YEARNING FOR PEACE


SCRIPTURE READINGS: [ ISAIAH 4:2-6; MATTHEW 8:5-11]

As we come to the end of the year, things are slowing down as many will be going on vacation.  If one were in Europe, the weather will also influence us to slow down, as it is cold, snowing and raining, the trees are withered, all are clad in warm clothing, and the sun rises late and sets early.   Most people would prefer to stay indoors rather than go out in the cold and be wet.  Locked in our coziness of our house, the ambience is set for a pensive and reflective mood.  Indeed, whenever we can find time to slow down and get away from the hurly burly of the world, we will be able to listen to the longings and deepest desires of our hearts.

Indeed, what matters most in the end?  What is it that each and every man is longing for?  It is peace.  This was what the Israelites also prayed for.  The psalmist in the responsorial psalm prayed, “For the peace of Jerusalem pray: ‘Peace be to your homes! May peace reign in your walls, in your palaces, peace!’  For love of my brethren and friends, I say: ‘Peace upon you!” For love of the house of the Lord I will ask for your good.”   This, too, was the hope of the Prophet Isaiah when he spoke of the vision that the Lord gave to him.  “These will hammer their swords into ploughshares, their spears into sickles. Nation will not lift sword against nation, there will be no more training for war.”  This scripture text is inscribed on the plaza in the front of the United Nations’ headquarters in New York.  This is what the United Nations is supposed to do, to bring about world peace through dialogue, strengthening of trust and mutual cooperation for the good and prosperity of all.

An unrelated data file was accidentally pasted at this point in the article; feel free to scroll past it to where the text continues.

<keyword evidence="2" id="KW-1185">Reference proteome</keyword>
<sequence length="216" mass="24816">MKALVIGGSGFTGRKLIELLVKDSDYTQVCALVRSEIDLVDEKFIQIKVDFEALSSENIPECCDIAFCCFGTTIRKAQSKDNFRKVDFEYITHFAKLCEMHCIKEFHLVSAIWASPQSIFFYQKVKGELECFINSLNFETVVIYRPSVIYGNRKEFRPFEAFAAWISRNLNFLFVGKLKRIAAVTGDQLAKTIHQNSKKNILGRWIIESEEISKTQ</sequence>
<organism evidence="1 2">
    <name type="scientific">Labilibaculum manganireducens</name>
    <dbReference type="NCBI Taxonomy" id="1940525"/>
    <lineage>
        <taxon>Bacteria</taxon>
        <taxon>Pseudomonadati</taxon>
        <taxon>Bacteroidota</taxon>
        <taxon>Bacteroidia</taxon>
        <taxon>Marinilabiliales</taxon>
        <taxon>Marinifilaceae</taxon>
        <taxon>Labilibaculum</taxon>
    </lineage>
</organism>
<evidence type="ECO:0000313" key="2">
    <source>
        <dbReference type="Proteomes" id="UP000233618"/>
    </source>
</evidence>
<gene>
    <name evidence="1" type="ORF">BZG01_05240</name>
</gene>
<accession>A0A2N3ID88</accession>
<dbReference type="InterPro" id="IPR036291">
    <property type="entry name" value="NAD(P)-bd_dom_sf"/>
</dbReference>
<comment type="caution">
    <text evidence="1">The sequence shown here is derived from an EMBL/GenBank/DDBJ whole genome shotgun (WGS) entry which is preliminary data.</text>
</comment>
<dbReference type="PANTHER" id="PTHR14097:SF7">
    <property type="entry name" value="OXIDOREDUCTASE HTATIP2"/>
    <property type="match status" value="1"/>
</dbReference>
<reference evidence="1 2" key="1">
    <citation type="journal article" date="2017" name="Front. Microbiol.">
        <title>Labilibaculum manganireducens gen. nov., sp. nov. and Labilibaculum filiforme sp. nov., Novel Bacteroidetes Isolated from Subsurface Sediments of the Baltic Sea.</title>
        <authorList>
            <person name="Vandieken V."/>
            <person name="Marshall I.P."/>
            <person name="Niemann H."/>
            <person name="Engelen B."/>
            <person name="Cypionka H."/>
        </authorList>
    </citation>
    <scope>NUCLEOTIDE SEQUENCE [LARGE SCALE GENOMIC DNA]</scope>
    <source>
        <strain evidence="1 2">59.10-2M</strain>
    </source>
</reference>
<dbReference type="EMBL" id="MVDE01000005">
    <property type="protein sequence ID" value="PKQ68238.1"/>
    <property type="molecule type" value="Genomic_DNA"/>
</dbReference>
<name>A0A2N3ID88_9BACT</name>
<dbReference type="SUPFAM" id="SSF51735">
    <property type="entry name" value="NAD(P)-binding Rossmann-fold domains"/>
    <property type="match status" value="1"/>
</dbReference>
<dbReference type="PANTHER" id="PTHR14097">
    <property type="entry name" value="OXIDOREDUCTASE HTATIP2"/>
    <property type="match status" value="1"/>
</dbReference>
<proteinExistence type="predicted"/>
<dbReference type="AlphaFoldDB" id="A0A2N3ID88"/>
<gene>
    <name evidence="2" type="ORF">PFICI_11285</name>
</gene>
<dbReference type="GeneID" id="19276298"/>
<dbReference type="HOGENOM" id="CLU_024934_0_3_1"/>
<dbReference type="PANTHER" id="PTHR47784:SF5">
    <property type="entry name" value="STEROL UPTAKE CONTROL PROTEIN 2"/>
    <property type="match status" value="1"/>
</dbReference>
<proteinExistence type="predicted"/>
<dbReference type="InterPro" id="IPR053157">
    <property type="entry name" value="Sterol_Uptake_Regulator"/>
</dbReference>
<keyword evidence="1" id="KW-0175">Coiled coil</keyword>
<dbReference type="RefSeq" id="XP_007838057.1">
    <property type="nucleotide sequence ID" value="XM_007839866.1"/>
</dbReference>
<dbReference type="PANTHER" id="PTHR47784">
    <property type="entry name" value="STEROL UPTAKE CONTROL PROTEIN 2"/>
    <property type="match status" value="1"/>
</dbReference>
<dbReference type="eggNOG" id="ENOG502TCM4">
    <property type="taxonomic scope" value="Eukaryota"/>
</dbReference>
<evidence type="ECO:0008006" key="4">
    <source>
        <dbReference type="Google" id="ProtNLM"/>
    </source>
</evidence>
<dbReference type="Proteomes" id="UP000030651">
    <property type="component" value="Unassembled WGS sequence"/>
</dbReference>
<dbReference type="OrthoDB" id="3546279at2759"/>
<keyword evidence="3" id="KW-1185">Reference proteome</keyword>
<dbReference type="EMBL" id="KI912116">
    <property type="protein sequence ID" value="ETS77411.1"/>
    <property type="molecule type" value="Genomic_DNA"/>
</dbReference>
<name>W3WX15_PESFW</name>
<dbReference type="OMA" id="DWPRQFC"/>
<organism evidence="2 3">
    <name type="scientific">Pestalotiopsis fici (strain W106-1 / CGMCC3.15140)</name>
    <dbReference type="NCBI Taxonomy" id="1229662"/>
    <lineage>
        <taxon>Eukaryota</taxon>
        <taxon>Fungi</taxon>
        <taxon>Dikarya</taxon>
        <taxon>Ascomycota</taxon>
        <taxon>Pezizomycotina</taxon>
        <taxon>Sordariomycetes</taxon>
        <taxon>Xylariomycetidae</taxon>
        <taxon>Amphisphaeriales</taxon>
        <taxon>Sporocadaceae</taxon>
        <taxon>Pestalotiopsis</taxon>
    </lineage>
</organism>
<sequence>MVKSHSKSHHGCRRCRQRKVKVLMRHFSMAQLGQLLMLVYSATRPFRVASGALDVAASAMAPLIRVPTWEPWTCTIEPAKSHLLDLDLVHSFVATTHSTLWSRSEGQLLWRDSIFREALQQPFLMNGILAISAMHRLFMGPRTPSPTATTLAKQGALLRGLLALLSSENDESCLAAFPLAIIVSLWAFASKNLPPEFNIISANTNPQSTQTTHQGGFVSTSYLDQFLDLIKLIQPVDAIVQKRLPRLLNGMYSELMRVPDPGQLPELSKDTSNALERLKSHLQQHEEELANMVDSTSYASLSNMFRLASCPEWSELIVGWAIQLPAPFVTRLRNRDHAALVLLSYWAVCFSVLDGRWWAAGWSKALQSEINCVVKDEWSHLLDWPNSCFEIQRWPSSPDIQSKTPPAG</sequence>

But finding peace is not easy.  We are all tired and exhausted because every day, there is so much fighting, misunderstandings, quarrels, disagreements, competition, politicking and division in our midst, whether in family life, among friends and loved ones, in the work place, or in business.  We spend so much time trying to mediate and settle conflicts, problems and divisions.  Among nations, there is great distrust of each other, each perceiving the others as threats to their peace and prosperity. All that we see today, trade wars, military wars, territorial disputes, etc is because of a lack of trust, the failure to be inclusive and see each other as brothers and sisters in God’s family.

Indeed, like the servant of the Centurion, we are “lying at home paralysed, and in great pain.” We feel so helpless in the face of a society that is so fragmented.  We see demonstrations in many parts of the world.  We see our own family divided because of greed, selfishness and self-centeredness.  The world is no more a safe place to stay, no matter where we are.  Terrorist activities can strike anywhere at any time. Even going to the temple, church or mosque to worship is not safe.  So many of us feel like giving up fighting for peace.   We are tired and burnt out.  Instead of finding the world, our society and families more at peace, there is greater division than at any time in world history.  The irony is that secularism is supposed to be the panacea for the world’s problems, especially division.  But we know it is a lie.  The truth is that there is a vacuum in leadership because the world is without God.  Now, everyone claims to be God and he or she has the absolute answer.  The modern, scientific and technological savvy man says he knows best.  He knows what to do.  He does not need anyone or any god to help him.

Indeed, if there is no world peace, it is simply because we do not have the truth or the answers without God.  World peace can only come about when as the prophet says, “House of Jacob, come, let us walk in the light of the Lord.”  There can be no peace and unity when we do not walk in truth and in love.  This is what it means to walk in the light. The prophet makes it clear, only God can judge justly.  “He will wield authority over the nations and adjudicate between many peoples.”  God is our judge, not human beings.  All judgements of man are flawed because we are ignorant and we do not have the truth in us.  We are biased, subjective, constrained by our lack of knowledge and understanding. Our judgment often is influenced by our fears and insecurity.  The world unfortunately is telling us there is no objective truth because the truth cannot be found.  We are doom to ignorance!